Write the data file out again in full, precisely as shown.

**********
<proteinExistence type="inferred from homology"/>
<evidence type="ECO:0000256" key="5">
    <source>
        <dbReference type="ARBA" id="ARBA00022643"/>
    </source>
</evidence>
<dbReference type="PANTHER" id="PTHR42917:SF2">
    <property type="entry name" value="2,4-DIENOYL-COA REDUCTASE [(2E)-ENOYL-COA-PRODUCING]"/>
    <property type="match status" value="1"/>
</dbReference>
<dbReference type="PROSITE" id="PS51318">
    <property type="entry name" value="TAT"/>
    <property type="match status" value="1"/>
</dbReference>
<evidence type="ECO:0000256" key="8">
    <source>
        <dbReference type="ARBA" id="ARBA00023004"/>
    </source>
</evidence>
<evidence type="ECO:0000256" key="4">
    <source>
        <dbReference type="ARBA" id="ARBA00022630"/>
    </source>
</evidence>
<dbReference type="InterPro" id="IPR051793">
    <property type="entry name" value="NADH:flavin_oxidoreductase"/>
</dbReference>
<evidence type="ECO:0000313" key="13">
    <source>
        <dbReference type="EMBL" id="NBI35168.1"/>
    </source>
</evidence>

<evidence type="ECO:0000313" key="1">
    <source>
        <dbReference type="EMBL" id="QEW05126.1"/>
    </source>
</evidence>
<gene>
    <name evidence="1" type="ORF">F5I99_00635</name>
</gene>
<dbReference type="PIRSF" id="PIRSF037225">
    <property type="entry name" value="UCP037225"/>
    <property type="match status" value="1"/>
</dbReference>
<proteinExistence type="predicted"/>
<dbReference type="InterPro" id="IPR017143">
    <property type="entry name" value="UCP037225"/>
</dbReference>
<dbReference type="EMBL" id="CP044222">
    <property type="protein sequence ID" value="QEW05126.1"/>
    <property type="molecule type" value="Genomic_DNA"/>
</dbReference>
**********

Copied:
<proteinExistence type="inferred from homology"/>
<evidence type="ECO:0000256" key="5">
    <source>
        <dbReference type="ARBA" id="ARBA00022643"/>
    </source>
</evidence>
<dbReference type="PANTHER" id="PTHR42917:SF2">
    <property type="entry name" value="2,4-DIENOYL-COA REDUCTASE [(2E)-ENOYL-COA-PRODUCING]"/>
    <property type="match status" value="1"/>
</dbReference>
<dbReference type="PROSITE" id="PS51318">
    <property type="entry name" value="TAT"/>
    <property type="match status" value="1"/>
</dbReference>
<evidence type="ECO:0000256" key="8">
    <source>
        <dbReference type="ARBA" id="ARBA00023004"/>
    </source>
</evidence>
<evidence type="ECO:0000256" key="4">
    <source>
        <dbReference type="ARBA" id="ARBA00022630"/>
    </source>
</evidence>
<dbReference type="InterPro" id="IPR051793">
    <property type="entry name" value="NADH:flavin_oxidoreductase"/>
</dbReference>
<evidence type="ECO:0000313" key="13">
    <source>
        <dbReference type="EMBL" id="NBI35168.1"/>
    </source>
</evidence>

<evidence type="ECO:0000313" key="1">
    <source>
        <dbReference type="EMBL" id="QEW05126.1"/>
    </source>
</evidence>
<gene>
    <name evidence="1" type="ORF">F5I99_00635</name>
</gene>
<dbReference type="PIRSF" id="PIRSF037225">
    <property type="entry name" value="UCP037225"/>
    <property type="match status" value="1"/>
</dbReference>
<proteinExistence type="predicted"/>
<dbReference type="InterPro" id="IPR017143">
    <property type="entry name" value="UCP037225"/>
</dbReference>
<dbReference type="EMBL" id="CP044222">
    <property type="protein sequence ID" value="QEW05126.1"/>
    <property type="molecule type" value="Genomic_DNA"/>
</dbReference>